My uncle was THE guy you went to in Miami if your ticker needed to be cut open and worked on. He was delightful, generous of spirit, and happy as a clam (if a bit of a workaholic).
At the Wooden Boat Festival in Port Townsend this past weekend, I saw a man work who does nothing but gilded lettering -- he puts out incredible pieces.
I taught for over thirty years, day in day out; I got really good at it.
I came to fine woodworking too late in my life to ever be great at it; and I'm sorry for that (yet without regret).
I want to speak up for the dedicated Master of Craft. My uncle didn't do his own anesthesia; the gilder doesn't build the boat he plaques name. I counted on a principal and custodian and bus drivers and loads of other folk to let me focus on helping my students learn.
We jacks of craft can and should be proud of what we produce, but I think we need to recognize that sometimes we (and the world?) loose out a bit when we "settle" for good enough.
Mastery is hard; it is limiting; and it is liberating. It stands next to elitism, which has been traditionally anti-american spirit, but it is not the same. None of the posts are expressing disdain for mastery, but let us not champion a lower standard of quality with voices that disuade others from seeking narrow perfection.
Specialization is for woodworms.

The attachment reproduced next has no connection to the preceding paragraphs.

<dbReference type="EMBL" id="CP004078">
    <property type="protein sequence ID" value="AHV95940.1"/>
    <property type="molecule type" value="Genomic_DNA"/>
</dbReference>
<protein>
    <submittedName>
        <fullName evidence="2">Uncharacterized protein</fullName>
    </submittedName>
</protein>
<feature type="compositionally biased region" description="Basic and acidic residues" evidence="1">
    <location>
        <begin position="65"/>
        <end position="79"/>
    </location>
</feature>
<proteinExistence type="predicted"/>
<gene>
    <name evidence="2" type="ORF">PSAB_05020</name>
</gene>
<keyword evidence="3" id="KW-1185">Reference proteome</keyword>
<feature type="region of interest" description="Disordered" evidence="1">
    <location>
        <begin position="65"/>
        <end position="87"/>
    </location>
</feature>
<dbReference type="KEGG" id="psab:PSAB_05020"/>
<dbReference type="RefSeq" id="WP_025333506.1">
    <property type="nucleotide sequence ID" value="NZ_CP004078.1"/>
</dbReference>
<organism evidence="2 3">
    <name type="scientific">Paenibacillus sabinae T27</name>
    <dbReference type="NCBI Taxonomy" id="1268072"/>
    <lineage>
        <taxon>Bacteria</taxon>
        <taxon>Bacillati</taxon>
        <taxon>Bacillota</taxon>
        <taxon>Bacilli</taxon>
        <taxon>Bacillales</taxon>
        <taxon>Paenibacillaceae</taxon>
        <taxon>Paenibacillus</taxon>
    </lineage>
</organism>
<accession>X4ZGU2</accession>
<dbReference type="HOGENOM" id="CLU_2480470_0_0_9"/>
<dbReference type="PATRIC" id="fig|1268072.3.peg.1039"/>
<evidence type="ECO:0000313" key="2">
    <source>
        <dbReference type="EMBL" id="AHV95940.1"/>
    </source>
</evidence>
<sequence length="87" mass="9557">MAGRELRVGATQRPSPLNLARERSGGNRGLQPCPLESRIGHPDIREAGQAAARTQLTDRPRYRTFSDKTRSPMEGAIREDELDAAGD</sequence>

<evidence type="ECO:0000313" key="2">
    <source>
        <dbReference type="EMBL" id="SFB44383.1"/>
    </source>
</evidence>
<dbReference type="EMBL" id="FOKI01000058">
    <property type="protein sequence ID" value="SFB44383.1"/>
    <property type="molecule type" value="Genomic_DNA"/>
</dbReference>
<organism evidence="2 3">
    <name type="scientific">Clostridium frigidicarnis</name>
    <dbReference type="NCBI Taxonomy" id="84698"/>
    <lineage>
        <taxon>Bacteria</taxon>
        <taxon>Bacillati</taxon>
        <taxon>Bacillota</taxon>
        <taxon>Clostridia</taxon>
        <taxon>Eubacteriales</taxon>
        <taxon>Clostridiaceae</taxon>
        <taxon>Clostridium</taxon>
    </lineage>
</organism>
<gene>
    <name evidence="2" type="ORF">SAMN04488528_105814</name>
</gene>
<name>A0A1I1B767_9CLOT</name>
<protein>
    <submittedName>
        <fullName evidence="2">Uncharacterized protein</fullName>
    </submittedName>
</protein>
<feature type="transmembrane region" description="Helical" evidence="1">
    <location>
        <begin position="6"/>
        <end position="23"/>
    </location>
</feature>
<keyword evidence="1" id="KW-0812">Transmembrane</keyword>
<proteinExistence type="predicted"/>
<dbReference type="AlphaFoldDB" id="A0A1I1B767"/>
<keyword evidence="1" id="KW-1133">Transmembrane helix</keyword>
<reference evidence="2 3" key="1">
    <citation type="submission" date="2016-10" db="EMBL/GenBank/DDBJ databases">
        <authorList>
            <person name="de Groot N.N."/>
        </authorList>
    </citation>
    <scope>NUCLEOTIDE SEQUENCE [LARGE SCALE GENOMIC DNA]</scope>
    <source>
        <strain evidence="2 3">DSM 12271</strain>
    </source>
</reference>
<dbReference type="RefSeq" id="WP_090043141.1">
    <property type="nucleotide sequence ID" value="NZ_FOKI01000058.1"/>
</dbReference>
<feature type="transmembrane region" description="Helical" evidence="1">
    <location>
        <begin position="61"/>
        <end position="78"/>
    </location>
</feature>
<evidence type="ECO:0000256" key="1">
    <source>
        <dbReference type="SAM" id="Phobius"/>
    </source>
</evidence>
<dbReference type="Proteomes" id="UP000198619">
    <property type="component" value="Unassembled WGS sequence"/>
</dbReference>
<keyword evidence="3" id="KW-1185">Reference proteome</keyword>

The last line in that explanation of the scorpion and frog is pretty heavy.
“The saddest saying I ever heard, "trees never grow into heaven", will be true for so long as we have scorpions.”
would you like to be really good, like incredibly good, at this one thing OR would you like to be fairly good at everything?
Me, i'm a generalist. I see if it my career, in my life, and my hobbies. I'm the guy you want with when stuff goes sideways, cause i can do a little of just about everything. I'm kinda ok with that too. It certainly gives me more topics of conversation at a party.
There are times that I wish that I had gone into an apprenticeship at an early age but then I look back at all of the experience that I've gained from each job that I've had.
And when it comes to woodworking, I enjoy the diversity of it. Making one thing this week and something else the next. Although, I have been spending most of my free time and energy focused on stick chairs...
I started woodworking at 42 after reading The Anarchists Tool Chest. I don't have the time to master any one thing, but I enjoy trying to do everything related to woodworking with quiet tools. This is a motivating post to read.
If , at 16 years of age, I was offered a seven-year apprenticeship in woodworking, I probably wouldn’t of taken it because I was too busy working my first job with my dad as a Carpenter. It wasn’t till I was in my early 40s that I started to take it seriously only because it was so familiar to me at the time. And it’s only now in the past five years that I’ve been able to take it really seriously, and that’s because I have both the time and the resources to dedicate to it. But you’re right, pick up the saw and let’s get back to work.
Jack of all trades, master of none. But better than a master of one. I think it’s fantastic to be able to do a little bit of everything versus being a pure specialist.
Non navel gazing off topic question. I was planning on making a shallow version of that green wall cabinet and I believe you mentioned potentially posting plans? I searched and couldn’t seem to find anything.